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After testing Ubuntu 11.10 (64 bit) by booting it from the CD, I unfortunately decided to install it on my pc. On my pc I had kept on each hd and the ssd as well space enough for other partitions. I used the offered option to install Ubuntu alongside with Win7 and ... ended up in a half destroyed system. Everything seemed to work well during the installation, but after reboot I got the mess.

During boot it does not ask me which OS I would like to choose, as it was said in the installation routine. It always boots Windows, but the Windows partition on drive d: (30% of the disk) is gone and Win7(64) instead reports a RAW partition with the the entire capacity of around 500GB. My drive C: (SSD) and Drive E:(HD) seem to be ok though. But D: was my win program drive and so my win7 installation is nearly unusable.

Is there a way to revert the installation and get my partition on drive D. back ?

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2 Answers 2

When you do an "alongside Windows" install, the installer resizes the first partition and sticks a new one in after it for Ubuntu. That's what happened and that's why your "C" drive is smaller.

Furthermore, Windows uses a thoroughly broken logical approach to drive naming. So if you insert another partition into a system (as has happened here), Windows doesn't have a clue what to do. I'll stop raging on the inadequacies of Windows and let you read this:

You can manually change the letter assigned to a partition. Do that and fix your "programs drive" back to D. That should fix Windows for you.

After that,

  • If you still want to use Ubuntu you can try fixing the Grub bootloader which doesn't appear to have detected the right disk to install its bootloader onto. You have a non-standard setup so you might find that just changing the boot priority of the system in your BIOS will fix that.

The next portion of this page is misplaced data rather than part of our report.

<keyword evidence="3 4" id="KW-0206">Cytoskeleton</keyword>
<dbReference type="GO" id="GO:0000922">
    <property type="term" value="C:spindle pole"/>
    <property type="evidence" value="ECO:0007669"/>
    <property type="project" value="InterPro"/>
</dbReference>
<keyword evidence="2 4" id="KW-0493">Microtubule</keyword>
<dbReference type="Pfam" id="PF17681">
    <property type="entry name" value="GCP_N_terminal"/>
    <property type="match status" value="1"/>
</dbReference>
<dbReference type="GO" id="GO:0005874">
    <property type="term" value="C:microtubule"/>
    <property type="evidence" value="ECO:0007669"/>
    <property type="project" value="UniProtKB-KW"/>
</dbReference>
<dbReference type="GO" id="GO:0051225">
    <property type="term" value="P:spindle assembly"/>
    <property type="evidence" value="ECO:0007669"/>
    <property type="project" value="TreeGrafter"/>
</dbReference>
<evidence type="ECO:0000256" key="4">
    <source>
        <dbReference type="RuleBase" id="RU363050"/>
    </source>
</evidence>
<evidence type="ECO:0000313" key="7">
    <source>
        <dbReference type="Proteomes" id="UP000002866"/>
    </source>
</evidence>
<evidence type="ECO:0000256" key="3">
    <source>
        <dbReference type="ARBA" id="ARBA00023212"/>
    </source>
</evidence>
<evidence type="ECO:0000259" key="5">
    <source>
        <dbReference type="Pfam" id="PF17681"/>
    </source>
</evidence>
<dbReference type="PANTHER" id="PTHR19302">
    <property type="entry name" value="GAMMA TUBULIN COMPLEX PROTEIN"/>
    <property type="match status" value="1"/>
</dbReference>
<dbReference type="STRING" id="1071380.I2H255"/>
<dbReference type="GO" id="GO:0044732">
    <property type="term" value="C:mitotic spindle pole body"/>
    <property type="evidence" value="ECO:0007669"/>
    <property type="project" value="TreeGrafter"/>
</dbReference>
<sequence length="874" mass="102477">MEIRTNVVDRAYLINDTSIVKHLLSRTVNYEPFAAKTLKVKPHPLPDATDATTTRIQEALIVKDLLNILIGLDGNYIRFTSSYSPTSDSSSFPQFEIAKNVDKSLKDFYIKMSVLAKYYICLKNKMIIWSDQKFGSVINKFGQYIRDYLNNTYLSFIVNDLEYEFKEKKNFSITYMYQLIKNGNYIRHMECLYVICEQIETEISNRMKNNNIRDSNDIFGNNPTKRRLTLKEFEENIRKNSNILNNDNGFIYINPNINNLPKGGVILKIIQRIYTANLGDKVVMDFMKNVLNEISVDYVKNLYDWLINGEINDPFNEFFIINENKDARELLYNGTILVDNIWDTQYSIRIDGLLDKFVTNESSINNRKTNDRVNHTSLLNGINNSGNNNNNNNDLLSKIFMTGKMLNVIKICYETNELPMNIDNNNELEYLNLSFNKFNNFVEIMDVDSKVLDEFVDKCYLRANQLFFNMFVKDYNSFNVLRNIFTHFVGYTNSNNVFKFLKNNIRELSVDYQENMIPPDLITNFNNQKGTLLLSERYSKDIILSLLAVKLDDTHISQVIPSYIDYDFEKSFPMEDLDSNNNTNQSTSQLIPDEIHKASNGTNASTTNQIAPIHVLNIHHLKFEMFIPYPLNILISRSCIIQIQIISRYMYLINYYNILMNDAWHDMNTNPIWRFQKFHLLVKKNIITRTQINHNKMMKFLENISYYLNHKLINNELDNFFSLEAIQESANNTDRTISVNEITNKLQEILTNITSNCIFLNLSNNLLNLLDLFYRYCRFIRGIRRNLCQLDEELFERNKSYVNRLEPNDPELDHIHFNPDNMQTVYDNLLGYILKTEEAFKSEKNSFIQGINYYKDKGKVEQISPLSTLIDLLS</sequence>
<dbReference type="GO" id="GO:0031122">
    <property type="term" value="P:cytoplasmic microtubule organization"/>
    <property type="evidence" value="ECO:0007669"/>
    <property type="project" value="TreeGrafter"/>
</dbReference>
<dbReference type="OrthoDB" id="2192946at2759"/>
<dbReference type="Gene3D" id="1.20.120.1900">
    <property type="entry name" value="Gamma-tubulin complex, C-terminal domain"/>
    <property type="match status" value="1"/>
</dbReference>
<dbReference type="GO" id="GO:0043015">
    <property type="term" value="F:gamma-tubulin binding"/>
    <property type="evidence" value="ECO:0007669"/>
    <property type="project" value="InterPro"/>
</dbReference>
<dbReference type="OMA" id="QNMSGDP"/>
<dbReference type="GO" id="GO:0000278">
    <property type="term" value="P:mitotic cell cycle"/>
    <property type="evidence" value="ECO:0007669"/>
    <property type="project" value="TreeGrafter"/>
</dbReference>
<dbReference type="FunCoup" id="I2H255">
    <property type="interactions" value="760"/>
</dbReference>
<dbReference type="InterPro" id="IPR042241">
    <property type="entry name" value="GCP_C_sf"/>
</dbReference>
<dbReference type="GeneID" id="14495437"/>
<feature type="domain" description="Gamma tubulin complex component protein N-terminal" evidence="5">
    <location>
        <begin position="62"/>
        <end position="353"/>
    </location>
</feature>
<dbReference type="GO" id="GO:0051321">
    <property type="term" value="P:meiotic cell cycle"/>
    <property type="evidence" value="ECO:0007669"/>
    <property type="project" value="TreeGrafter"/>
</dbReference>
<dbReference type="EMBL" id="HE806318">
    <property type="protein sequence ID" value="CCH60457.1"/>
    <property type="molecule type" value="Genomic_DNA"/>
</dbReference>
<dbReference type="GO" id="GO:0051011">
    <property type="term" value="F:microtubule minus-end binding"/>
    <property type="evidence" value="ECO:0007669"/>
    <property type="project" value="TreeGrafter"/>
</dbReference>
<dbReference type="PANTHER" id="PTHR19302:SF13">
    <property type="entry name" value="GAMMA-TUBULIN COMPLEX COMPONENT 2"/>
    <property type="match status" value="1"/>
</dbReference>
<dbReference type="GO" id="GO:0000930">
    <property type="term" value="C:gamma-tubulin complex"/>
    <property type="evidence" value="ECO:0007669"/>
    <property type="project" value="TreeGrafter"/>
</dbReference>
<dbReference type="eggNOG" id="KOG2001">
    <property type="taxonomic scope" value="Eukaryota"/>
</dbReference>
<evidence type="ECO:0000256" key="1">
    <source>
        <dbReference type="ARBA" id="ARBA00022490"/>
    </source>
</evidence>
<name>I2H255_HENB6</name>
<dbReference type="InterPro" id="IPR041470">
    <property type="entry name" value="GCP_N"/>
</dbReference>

• If you don't, nuke that partition (you can do that from Windows or the LiveCD) and resize your C drive back up. This will probably play havoc with your D drive again, but you can fix that.

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Thanks for the answer but Ubuntu has NOT changed the size of my boot disk (The ssd). It either was not able to see the SSD or was not able to use the remaining 60GB as a boot partition for Ubuntu. Instead it obviously tried to install on my 1. HD, which had around 350 GB of free space. But instead of using this free space, it must have killed my win partition and was not able to install itself properly on it. –  Joe Herrmann Mar 6 '12 at 22:06
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To make it clear: Drice C: , my SSD is also my BOOT disk for win7-64. The win programs are (were) on drive D: ... –  Joe Herrmann Mar 6 '12 at 22:15

after installing this on my pc as a longside windows 8 i think we need to re thik the grub boot manger so it shows up windows installations as well as linux Ubuntu as ive noticed it delets the windows boot mgr and this causes windows to start as the windows os looks for its own boot mgr to work

but to the question above there isent at the moment which makes Ubuntu rubbish you will have to reinstall windows all over again but with out wiping the hard drive so you have all your files from windows

  1. put your dvd/cd in to the drive press del f8 f10 f12 which ever it is to get in to bios
  2. select the dvd drive to boot first and press any key when its prompts you
  3. on windows 7 select your language then click next it will give you 3 options i would select option 3 as this might fix windows with out reinstalling it click on repair windows click on advance and click on automatic repair windows it should work if it dont then that will tell you will deffently need to reinstall so back to square 1 click on install windows click on advance it will come in a white windows with a load of hard drives depending on how many you have in your system, select the hard drive you want dont click on anything else it will install windows with all the files intact once windows is installed you can delete Ubuntu from the hard in the system registry i know its long winded but its what i have to do but i am going for my new hard drive in put Ubunty on and install windows on my ssd
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